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Atlantic Yards/Pacific Park graphic: what's built/what's coming + FAQ (pinned post)

At a crossroads, preservationists urged to find clear message and collective voice

Around the time of the Historic District Council’s annual conference March 7, the results of the Preservation Vision: Planning for the Future of Preservation (PDF) in New York City project were released by Minerva Partners.

The report offered much wise advice, but its message was ominous:
The preservation community now lacks the capacity to address needs, opportunities, and trends that will be increasingly central to quality of life for New York City residents. Even if that capacity existed, it is a profession without refined and prioritized ideas about its biggest challenges or how they might be overcome most efficiently. Many of these shortcomings stem from a lack of leadership and acrimonious relationships within the field which undermine the development of shared goals, a clear message and a collective voice with which to engage citywide planning and decision-making processes.

Needs are many things: new research to support arguments in favor of preservation, new tools beyond the Landmarks Law, and partners are to carry out preservation work, and a new, more inclusive generation of practitioners and advocates.

There’s some potential for a new foundation, a “window of opportunity over the next three to five years with the convergence of economic realities, federal stimulus investments in social and environmental sectors, and growing public concern for issues related to sustainability.”

In excerpting some of the observations and arguments, I’ll select ones that might have impacted the Atlantic Yards fight, notably the effort to save the Ward Bakery, a somewhat rundown building that clearly could have been rehabilitated, as other bakeries built at the same time by the company, as in Newark, have been.

Key categories

The nearly 500 people who participated in the project developed ten key categories related to the future of historic preservation, ranked in order of overall frequency:
1. address environmental sustainability
2. undertake serious research
3. expand incentives
4. implement more land use regulations
5. strengthen the Landmarks Law
6. contribute to community livability
7. focus messaging & branding
8. expand alliances & diversity
9. identify new sources of funding
10. enhance education

Environmental sustainability

Several of the suggestions under sustainability might have saved the Ward Bakery and undermined some of the claims that the new AY buildings would be green:
Work to change the yard sticks that measure a building’s sustainability to include more incentive for reuse, retrofitting and upgrading.

Produce the data to prove that LEED does not do enough to reflect New York City conditions, and LEED standards should focus more on existing buildings.

Lobby the New York State Environmental Quality Review (SEQR) and New York City Environmental Quality Review (CEQR) to develop a protocol on demolition.

Since New York City tax code currently favors demolition and rebuilding for green architecture, explore a demolition tax, stiff recycling requirements and landfill fees to overcome market barriers and eliminate the incentives for demolition and reconstruction.

Look critically at existing tax codes, create incentives to green older buildings, twin with other credits, do more cost benefit analysis and research.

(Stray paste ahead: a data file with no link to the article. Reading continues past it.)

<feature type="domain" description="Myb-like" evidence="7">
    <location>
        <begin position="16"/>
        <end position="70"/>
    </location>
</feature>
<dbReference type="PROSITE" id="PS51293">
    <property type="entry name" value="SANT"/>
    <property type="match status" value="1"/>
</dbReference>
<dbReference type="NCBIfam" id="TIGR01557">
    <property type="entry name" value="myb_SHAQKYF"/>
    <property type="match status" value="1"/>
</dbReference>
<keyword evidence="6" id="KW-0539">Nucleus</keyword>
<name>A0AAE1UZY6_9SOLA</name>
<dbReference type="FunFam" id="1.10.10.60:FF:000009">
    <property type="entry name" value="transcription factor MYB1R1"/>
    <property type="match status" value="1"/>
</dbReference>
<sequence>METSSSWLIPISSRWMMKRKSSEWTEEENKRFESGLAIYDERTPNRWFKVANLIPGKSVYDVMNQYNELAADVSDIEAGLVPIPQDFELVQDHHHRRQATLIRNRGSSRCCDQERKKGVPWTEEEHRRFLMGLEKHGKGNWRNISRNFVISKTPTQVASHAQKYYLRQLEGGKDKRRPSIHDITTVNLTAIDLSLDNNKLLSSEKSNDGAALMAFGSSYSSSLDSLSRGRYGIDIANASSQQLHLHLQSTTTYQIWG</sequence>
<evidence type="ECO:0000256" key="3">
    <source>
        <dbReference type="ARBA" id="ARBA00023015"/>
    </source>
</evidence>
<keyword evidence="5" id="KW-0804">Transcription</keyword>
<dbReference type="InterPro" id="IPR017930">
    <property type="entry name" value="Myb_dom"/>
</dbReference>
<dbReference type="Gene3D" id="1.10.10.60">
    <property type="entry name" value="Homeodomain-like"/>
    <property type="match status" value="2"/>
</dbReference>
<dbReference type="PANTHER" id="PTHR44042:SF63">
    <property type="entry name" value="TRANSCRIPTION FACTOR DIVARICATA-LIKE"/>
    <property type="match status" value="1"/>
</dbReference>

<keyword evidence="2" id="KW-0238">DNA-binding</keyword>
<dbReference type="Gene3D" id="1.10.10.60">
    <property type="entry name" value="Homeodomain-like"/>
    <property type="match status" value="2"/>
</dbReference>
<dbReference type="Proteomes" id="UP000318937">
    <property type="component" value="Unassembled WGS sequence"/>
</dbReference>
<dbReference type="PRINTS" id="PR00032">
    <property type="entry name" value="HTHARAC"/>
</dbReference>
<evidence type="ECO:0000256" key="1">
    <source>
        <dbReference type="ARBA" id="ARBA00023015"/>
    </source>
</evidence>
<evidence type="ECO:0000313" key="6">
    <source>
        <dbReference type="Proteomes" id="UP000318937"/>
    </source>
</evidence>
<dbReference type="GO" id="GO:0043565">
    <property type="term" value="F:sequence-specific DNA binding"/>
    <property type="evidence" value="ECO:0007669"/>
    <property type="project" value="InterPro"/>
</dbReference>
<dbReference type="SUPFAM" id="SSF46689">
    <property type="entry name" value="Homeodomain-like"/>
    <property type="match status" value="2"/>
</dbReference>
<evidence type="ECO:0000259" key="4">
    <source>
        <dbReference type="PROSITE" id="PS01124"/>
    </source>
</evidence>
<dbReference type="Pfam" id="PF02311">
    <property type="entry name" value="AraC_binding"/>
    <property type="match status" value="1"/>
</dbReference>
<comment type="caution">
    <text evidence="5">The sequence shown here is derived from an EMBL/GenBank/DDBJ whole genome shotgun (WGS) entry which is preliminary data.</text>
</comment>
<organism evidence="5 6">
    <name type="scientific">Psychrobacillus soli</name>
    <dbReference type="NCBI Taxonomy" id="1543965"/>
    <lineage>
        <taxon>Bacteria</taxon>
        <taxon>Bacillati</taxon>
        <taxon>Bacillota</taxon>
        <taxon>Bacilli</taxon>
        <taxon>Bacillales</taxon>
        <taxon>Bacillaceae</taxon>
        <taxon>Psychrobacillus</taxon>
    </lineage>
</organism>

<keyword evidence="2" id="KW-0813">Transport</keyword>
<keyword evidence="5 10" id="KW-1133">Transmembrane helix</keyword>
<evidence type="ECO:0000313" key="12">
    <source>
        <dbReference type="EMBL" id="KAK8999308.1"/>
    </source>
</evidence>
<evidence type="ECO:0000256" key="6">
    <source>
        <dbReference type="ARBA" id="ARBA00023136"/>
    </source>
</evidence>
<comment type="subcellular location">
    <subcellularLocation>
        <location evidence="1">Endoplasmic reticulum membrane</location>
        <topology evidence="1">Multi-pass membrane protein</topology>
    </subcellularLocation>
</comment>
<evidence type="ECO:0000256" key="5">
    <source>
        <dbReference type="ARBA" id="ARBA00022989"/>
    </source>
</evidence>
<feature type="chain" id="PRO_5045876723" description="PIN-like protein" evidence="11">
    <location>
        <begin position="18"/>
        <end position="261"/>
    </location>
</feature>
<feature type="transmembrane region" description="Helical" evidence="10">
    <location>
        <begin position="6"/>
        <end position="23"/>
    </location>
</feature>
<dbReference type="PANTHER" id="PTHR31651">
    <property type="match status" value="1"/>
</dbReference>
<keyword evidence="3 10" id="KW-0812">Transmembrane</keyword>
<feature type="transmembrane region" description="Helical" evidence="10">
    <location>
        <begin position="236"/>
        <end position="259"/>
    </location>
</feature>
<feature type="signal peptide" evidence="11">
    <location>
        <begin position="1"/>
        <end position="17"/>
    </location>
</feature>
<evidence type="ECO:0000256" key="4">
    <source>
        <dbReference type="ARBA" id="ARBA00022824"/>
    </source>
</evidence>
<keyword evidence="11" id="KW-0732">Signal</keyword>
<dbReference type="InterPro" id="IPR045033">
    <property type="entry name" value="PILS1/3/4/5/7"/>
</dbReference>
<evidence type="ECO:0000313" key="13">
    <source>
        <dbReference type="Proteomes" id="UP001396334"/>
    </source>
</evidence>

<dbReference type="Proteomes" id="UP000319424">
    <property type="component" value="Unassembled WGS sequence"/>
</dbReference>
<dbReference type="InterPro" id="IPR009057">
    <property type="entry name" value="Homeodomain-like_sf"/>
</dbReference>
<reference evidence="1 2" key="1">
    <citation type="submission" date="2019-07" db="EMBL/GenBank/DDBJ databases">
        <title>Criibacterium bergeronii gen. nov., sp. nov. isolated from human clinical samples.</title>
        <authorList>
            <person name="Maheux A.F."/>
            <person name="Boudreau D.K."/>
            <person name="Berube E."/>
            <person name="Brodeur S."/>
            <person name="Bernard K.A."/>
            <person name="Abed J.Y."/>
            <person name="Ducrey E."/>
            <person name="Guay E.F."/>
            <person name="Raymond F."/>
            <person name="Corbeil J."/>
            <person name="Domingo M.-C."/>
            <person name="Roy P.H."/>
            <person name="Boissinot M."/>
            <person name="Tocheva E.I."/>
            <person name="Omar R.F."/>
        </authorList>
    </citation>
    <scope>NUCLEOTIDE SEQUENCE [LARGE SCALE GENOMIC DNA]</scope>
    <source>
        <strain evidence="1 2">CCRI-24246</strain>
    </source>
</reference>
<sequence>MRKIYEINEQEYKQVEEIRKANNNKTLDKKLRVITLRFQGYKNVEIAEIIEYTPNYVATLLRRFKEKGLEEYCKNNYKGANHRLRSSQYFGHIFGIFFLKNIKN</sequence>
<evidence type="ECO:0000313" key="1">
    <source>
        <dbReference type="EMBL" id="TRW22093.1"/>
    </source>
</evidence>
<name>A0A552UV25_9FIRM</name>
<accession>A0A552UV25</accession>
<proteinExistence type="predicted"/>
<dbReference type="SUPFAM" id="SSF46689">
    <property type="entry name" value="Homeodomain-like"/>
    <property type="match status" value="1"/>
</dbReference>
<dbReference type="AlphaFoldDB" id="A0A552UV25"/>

“Producing factual information to back up intuitive arguments in favor of preservation constitutes a pressing need,” the report states.

Among the suggestions:
Develop reliable, quantitative ways to measure the value of concern for buildings felt within communities.

Develop reliable, quantitative ways to determine the degree to which preservation and landmarking foster gentrification and demographic stability.


If there are tax breaks and incentives for building, why not for preservation? Among the suggestions:
Create real property tax abatements, where non-profit rehabilitation projects generate preservation certificates sold to other property owners for tax credits.

Land-use regulations

Limitations embedded in NYC regulations, specifically associated with landmarking, might be eased by the use of conservation districts that “consider use, scale, aesthetics and social cohesion”--something would have addressed concerns about dropping a “spaceship” in Prospect Heights.

Among the suggestions:
Think beyond the Landmarks law, identifying innovative land-use regulations that can be used to protect New York City neighborhoods.

Create Neighborhood Conservation Districts with their own, context-driven historic ordinances for areas worthy of protection not at the level of the existing landmarks law; provide guidelines that are more flexible than landmarks but regulate size, etc.

Consider creation of a Division of Urban Design and Preservation, like the one in Seattle, and explore examples from other places.

Strengthening the Landmarks Law

Those interviewed disagreed about the future of the New York City landmarks law, some saying it should be updated, others saying it should be discarded, and others suggesting that it be strengthened in its current form.

Among the suggestions:
Engage communities in the landmark identification process providing opportunities
for “places that matter” and cultural landmarks -- not always identified by architectural excellence -- to be considered.

Amend the 40-day rules regarding the review period for Department of Buildings to issue permits, specifically by requiring review of all demolition permits and perhaps significant alteration requests, with the specific goal to expand the possibility to protect buildings that have not been vetted.

Reform the law to provide more protection and support a more rational approach to landmarking, putting it on par with other city agencies.

Community livability

It’s important to link preservation to affordable housing, since it shows a recognition of an important issue. Then again, it's a challenge, since, in the case of Atlantic Yards, affordable housing is a tradeoff for increasing density, something often not possible via preservation.

Suggestions include:
Find a way to make it easier to use the Historic Preservation tax credit program; if the State Historic Preservation Office could be more flexible and the standards for restoration eased so that developers could also conform to code requirements, the tax credit could be used to help finance safe and affordable apartments.

Collaborate with affordable housing developers and advocacy organizations on tax credit filing, research and paperwork in support of middle class property owners and lower-income housing developers.